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Judge tosses defamation suit against vaccination doctor

A $1-million defamation suit against a leading advocate of child vaccination was dismissed yesterday by Alexandria U.S. District Judge Claude M. Hilton who ruled the physician’s statement “she lies,” in reference to an anti-vaccination advocate, was not actionable.

The lawsuit pitted two high-profile leaders in the controversy over vaccinations. The plaintiff, Barbara Arthur, is acting president of the National Vaccine Information Center and a longtime critic of mandatory childhood vaccinations. The lead defendant, Paul Offit, M.D., is a pediatric infectious disease specialist at the University of Pennsylvania.

Arthur sued over an article in Wired magazine in which Offit dismissed Arthur’s criticism with the flat statement, “She lies.” Hilton found the statement to be mere rhetorical hyperbole:

Against this contextual backdrop, the declaration “she lies” is plainly understood as an outpouring of exasperation and intellectual outrage over Plaintiff’s ability to gain traction for ideas that Defendant Offit believes are seriously misguided, and not as a literal assertion of fact.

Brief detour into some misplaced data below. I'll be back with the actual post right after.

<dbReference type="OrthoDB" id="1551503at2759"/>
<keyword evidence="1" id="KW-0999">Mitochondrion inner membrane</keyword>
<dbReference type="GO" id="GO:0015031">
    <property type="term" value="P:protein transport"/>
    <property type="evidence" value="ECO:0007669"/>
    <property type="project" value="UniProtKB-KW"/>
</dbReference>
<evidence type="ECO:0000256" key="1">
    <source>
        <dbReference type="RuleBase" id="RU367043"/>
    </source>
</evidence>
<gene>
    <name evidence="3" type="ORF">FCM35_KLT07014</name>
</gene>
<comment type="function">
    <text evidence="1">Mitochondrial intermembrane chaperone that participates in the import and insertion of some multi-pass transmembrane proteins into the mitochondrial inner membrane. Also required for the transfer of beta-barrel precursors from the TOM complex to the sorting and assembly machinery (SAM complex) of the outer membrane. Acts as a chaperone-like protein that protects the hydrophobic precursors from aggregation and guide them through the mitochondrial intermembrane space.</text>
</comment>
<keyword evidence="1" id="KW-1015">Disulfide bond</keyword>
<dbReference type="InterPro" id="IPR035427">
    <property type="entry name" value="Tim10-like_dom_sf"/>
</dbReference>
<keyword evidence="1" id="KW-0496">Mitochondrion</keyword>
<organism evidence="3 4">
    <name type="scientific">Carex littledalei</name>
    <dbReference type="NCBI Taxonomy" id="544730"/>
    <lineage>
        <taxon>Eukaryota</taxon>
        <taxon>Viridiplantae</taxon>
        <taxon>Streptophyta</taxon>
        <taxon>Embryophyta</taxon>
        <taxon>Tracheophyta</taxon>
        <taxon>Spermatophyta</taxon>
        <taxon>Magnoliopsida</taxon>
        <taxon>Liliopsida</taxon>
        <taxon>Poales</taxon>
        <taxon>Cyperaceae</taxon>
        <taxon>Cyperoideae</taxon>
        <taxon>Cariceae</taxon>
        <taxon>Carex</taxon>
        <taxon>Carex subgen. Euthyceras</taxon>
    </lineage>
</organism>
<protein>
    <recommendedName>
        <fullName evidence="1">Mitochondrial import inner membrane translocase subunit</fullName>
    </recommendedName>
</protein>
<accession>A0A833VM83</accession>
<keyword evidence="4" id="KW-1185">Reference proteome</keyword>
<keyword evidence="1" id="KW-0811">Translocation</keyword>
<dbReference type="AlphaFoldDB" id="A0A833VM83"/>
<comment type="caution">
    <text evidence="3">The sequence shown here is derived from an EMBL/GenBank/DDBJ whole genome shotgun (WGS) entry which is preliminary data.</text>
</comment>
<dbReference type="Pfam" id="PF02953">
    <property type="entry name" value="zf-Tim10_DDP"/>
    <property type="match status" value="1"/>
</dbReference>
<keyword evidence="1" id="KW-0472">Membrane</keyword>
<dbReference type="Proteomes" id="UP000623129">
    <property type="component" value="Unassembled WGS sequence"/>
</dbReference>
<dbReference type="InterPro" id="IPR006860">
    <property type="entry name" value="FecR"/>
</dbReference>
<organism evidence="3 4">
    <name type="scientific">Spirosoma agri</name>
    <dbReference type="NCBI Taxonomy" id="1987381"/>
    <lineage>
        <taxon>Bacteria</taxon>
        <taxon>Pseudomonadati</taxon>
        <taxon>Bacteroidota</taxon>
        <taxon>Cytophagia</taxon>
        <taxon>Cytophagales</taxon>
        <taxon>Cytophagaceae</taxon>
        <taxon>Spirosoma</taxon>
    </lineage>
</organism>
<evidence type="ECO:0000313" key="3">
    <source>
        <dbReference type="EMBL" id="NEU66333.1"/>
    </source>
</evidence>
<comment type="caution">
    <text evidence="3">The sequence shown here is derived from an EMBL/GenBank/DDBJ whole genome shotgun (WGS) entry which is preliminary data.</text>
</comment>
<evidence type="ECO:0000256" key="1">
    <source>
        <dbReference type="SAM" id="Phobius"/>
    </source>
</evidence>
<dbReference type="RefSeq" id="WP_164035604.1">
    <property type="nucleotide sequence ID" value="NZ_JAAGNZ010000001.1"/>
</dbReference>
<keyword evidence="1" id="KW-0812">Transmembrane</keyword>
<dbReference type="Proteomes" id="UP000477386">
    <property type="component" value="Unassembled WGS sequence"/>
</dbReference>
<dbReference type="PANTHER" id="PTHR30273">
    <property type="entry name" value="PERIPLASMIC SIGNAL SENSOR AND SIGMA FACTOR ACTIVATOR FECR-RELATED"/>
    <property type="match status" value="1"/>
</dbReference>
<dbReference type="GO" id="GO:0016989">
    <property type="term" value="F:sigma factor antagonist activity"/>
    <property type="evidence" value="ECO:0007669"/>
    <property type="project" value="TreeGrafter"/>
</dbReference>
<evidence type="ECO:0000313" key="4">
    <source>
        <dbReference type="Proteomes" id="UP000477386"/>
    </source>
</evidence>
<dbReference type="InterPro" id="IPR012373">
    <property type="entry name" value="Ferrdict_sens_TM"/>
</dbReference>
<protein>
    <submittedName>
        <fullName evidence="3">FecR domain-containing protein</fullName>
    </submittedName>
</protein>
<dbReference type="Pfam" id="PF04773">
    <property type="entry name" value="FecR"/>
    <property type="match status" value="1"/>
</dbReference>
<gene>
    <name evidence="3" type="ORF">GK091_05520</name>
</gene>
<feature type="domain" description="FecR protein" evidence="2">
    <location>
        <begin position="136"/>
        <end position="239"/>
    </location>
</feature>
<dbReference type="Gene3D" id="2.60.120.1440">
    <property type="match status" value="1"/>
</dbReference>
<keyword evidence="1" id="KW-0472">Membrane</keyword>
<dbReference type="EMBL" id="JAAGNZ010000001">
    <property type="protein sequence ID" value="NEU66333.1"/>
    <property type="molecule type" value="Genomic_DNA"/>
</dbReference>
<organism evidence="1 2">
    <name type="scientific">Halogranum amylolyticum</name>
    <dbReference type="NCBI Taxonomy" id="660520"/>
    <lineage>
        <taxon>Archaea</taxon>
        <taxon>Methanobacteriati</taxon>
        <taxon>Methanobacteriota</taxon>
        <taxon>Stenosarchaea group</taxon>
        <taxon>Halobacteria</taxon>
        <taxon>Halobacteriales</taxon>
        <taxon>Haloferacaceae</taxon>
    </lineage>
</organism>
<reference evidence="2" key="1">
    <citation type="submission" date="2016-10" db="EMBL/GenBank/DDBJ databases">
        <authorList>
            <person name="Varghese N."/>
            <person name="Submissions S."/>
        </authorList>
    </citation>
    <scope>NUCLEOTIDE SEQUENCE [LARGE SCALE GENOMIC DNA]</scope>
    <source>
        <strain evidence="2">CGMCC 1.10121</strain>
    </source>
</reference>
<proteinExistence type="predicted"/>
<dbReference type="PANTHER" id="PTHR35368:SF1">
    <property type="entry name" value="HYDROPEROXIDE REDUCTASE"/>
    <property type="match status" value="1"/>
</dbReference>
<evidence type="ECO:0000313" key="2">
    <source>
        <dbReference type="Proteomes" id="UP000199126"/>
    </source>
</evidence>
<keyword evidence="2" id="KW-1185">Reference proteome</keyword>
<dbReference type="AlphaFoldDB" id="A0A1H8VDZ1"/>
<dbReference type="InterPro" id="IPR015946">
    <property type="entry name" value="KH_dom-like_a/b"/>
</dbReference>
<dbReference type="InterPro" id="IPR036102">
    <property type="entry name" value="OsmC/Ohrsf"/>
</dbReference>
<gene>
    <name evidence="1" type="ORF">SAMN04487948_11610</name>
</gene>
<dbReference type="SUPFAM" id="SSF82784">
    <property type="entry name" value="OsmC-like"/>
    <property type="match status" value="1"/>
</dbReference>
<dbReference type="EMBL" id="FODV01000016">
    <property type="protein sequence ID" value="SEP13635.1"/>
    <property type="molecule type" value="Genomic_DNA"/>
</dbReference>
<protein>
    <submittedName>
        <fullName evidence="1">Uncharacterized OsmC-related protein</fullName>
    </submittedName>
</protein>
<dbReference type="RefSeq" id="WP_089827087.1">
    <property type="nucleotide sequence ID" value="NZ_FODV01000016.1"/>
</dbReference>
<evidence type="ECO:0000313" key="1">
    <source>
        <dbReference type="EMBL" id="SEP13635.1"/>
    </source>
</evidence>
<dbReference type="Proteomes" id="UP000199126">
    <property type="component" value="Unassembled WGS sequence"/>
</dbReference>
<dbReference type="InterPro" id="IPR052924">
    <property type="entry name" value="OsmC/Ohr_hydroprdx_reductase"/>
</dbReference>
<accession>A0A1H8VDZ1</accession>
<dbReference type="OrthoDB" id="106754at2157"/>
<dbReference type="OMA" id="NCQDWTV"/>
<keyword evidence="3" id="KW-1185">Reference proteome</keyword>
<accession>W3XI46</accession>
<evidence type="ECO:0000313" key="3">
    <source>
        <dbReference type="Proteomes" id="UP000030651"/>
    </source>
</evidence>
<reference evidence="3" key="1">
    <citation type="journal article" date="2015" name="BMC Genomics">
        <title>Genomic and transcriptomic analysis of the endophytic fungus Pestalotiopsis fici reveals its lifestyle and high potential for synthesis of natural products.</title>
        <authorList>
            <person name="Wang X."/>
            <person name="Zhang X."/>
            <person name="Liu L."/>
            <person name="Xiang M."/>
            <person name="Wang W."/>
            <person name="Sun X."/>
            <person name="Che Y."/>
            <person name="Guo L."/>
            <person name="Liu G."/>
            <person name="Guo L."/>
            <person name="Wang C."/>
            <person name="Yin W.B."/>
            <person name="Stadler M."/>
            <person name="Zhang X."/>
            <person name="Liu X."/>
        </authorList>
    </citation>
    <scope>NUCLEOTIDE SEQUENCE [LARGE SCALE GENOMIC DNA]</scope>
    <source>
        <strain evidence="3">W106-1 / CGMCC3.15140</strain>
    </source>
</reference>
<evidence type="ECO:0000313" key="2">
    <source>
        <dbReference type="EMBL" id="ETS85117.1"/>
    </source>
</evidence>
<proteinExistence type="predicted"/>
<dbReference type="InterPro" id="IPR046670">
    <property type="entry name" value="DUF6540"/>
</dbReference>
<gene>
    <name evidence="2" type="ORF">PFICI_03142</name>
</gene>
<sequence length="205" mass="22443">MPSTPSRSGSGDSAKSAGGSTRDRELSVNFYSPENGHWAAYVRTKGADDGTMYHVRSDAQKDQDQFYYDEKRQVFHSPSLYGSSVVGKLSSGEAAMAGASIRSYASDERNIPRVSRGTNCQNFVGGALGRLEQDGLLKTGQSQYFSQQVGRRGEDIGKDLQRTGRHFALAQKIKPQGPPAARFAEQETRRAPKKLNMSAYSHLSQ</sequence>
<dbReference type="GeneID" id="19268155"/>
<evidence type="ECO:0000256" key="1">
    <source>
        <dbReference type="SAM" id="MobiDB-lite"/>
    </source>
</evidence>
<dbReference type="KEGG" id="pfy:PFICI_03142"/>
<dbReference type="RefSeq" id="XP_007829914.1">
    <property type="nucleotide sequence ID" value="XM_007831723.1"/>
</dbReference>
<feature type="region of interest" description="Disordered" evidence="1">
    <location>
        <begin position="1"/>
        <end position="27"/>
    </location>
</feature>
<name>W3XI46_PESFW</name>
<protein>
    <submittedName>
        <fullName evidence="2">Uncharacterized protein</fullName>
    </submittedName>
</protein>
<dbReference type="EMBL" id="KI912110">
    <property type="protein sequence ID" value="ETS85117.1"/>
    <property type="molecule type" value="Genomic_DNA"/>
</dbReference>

Offit was represented  by John McGavin of Fairfax. Arthur’s counsel was Jonathan Emord of Clifton.

By Peter Vieth

One comment

  1. Well, I guess Obama does not have a case against “you lie” Joe Wilson. In any event, truth is an absolute defense towards libel.

    But in all seriousness, something is wrong here. Dr. Offit had to break his busy schedule to find an attorney, explain the situation, sign papers, undoubtedly pay significant legal fees, for a Pyrrhic victory. Even when a case is dismissed as a matter of law, the shock of getting served with papers and dealing with the legal abyss is disconcerting.

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